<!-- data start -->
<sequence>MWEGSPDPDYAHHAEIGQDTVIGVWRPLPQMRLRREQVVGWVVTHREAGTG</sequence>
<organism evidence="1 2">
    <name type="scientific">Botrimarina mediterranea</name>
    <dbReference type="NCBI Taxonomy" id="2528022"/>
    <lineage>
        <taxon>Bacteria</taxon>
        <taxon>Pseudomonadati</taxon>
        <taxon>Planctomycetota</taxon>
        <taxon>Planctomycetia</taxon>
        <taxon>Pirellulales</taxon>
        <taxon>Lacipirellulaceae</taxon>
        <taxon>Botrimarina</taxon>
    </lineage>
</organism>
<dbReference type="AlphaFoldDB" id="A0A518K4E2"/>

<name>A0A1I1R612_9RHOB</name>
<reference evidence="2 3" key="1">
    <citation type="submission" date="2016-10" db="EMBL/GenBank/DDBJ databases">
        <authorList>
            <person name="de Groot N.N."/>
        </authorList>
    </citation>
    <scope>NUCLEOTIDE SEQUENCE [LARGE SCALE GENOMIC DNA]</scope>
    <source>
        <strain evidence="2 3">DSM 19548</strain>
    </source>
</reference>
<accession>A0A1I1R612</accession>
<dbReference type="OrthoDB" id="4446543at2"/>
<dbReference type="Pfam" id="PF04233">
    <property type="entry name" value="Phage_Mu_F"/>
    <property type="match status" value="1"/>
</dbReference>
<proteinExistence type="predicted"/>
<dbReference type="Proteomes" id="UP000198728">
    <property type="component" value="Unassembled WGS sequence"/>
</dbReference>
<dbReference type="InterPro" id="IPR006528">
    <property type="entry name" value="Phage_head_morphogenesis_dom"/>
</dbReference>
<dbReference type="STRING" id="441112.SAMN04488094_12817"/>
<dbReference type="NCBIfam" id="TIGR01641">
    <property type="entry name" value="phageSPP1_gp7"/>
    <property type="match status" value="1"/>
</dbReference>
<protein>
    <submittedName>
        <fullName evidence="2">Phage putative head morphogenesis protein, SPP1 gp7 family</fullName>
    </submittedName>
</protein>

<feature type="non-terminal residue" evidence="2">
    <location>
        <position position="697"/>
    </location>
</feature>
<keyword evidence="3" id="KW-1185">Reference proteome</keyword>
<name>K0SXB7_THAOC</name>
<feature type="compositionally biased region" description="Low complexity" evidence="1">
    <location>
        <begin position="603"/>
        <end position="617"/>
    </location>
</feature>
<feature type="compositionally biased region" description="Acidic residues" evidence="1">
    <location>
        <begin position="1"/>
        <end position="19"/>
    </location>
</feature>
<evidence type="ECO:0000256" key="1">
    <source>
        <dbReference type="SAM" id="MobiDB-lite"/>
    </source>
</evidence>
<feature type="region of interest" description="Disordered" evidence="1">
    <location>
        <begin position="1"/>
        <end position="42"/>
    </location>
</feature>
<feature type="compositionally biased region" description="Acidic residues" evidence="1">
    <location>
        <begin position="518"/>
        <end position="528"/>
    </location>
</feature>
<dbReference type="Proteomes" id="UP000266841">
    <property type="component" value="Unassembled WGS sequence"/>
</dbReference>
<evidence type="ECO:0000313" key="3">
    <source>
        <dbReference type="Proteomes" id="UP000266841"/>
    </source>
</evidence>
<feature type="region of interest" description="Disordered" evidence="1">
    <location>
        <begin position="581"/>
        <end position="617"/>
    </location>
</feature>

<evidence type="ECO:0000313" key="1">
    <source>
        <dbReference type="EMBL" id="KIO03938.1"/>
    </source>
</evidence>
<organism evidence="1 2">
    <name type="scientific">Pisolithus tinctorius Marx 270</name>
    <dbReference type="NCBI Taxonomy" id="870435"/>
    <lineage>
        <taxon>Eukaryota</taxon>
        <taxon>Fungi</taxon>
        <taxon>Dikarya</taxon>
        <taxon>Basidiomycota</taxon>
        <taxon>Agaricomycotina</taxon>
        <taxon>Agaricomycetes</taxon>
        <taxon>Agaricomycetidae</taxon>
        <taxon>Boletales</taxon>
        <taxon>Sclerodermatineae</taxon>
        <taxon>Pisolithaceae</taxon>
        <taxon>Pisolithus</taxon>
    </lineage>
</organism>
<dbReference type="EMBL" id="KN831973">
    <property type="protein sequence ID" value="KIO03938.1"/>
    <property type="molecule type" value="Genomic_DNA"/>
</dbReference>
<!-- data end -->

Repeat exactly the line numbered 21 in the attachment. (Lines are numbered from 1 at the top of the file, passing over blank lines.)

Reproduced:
        </authorList>